Last week’s InfoBytes incorrectly reported on a Florida bill signed into law on May 31 by stating that the law amends provisions of Florida’s mortgage licensing law such that in-house loan processors must secure an individual mortgage loan processor license. Although Florida law previously required persons acting solely as loan processors to secure a loan originator license, the new legislation actually relieves in-house loan processors from individual licensing in Florida. Specifically, the bill excludes in-house loan processors from individual licensure, so long as the individual (i) is an exclusive employee of a single mortgage broker or a mortgage lender, (ii) under direct supervision and instruction of a licensed Florida loan originator, and (iii) engages in loan processing only (i.e., receiving, collecting, distributing, and analyzing information for processing a mortgage loan or communicating with consumers to obtain information necessary to process a mortgage loan (not including offering or negotiating or counseling consumers about mortgage loan rates or terms)). Contract (i.e., independent) loan processors remain subject to loan originator licensure in certain circumstances. This amendment brings Florida’s law more in line with the federal Secure and Fair Enforcement for Mortgage Licensing Act (S.A.F.E.) and other state jurisdictions with respect to treatment of mortgage loan processors. As previously reported, the bill additionally requires mortgage lenders to submit reports of their financial condition to the NMLS registry and to authorize the NMLS registry to obtain a credit report for each of the mortgage lender’s control persons in order to renew a mortgage lender license. The bill becomes effective July 1, 2011.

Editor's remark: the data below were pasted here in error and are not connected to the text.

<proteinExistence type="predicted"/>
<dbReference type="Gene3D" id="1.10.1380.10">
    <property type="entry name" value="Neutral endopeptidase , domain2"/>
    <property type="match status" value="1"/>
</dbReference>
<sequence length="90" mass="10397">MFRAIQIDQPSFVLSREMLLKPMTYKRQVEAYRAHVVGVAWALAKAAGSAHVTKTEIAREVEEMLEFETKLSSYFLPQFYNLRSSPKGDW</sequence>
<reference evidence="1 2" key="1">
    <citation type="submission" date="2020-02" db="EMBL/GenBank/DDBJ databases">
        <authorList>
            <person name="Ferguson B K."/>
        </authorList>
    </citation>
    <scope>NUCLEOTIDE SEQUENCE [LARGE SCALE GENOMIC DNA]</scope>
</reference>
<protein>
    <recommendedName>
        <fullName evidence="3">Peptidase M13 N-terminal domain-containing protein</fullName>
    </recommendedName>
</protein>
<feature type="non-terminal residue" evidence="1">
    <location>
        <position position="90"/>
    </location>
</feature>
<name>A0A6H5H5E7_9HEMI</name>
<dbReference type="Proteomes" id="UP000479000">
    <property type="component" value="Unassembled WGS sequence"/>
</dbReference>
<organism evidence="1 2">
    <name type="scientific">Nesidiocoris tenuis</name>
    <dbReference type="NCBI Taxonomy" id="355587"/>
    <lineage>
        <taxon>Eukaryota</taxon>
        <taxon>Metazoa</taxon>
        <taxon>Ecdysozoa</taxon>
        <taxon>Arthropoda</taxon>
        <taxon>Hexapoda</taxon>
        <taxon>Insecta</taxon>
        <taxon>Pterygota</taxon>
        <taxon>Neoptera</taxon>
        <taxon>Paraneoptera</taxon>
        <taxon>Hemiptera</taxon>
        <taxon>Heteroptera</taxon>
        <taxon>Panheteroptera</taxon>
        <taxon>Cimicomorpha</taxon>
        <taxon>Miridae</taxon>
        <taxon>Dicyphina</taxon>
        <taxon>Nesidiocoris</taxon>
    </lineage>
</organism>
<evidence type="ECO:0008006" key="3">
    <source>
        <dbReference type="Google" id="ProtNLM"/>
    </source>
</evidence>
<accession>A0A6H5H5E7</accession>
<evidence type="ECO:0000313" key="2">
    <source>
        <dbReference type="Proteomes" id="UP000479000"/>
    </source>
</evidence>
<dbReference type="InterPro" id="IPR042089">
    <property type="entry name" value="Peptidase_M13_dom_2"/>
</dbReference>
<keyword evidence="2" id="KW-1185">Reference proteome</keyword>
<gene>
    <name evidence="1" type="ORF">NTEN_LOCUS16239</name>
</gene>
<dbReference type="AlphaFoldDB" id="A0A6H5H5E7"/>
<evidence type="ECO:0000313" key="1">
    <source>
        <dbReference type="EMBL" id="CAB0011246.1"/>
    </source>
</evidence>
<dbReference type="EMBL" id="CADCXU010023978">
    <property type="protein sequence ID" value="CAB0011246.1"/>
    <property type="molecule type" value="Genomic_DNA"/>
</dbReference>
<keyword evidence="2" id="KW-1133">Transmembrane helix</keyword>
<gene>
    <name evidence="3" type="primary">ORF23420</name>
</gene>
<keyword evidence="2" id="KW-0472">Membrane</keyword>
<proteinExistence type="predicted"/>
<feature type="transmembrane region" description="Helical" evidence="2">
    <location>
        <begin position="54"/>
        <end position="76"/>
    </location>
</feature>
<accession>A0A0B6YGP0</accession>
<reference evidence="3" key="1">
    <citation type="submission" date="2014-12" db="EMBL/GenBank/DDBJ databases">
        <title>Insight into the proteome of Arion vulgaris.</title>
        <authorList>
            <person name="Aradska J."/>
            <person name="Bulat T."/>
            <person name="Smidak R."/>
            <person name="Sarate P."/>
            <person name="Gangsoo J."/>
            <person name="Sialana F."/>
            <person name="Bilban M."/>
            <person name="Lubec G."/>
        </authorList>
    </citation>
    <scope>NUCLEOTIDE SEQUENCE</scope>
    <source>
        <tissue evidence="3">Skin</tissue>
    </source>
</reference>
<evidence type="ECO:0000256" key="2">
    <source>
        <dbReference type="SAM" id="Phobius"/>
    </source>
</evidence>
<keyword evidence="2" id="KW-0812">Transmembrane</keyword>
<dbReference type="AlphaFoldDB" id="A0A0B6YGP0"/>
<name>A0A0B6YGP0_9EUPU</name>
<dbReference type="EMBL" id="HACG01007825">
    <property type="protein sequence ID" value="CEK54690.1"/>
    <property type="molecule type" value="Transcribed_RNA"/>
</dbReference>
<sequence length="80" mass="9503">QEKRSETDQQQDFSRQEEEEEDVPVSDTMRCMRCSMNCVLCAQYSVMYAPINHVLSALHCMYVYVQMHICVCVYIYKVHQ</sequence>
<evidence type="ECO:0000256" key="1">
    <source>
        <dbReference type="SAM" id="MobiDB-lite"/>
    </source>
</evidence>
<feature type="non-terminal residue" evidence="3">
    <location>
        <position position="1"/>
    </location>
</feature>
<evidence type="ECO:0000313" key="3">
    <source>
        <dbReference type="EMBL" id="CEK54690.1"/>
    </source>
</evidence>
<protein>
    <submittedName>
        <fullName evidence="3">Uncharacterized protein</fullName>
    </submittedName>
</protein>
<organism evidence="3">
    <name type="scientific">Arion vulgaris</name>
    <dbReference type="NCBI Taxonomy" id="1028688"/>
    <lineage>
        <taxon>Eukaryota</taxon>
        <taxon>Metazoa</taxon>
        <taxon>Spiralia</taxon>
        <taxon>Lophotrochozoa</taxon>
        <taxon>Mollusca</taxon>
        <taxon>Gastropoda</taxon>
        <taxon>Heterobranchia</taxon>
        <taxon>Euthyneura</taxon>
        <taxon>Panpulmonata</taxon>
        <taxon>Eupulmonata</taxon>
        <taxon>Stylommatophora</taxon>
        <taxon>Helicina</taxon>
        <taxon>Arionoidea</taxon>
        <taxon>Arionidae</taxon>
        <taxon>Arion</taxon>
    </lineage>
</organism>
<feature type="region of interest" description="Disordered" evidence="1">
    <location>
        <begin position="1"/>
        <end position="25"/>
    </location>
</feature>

On May 28, the governor of Texas signed Senate Bill 1496, which added new sections regarding instruments that correct recorded original instruments to the Texas statutes. These new provisions provide that a correction instrument may correct an ambiguity or error in a recorded original instrument of conveyance to transfer real property or an interest in real property, including an ambiguity or error that relates to the description of or extent of the interest conveyed. The legislation states that a correction instrument may make nonmaterial corrections, such as corrections to legal descriptions, names, dates, or facts relating to the acknowledgment or authentication, but the person executing the document must disclose in the instrument the basis for the person’s personal knowledge of the facts relevant to the correction of the recorded original instrument of conveyance. A correction instrument may also make material corrections, such as adding a buyer’s disclaimer, a mortgagee’s consent or subordination, or additional land; removing land from a conveyance; or accurately identifying a lot or unit number that was inaccurately identified in the recorded original instrument of conveyance. While this legislation is slated to be effective September 1, 2011, a correction instrument that substantially complies with the statutory provisions recorded before that date will be given effect.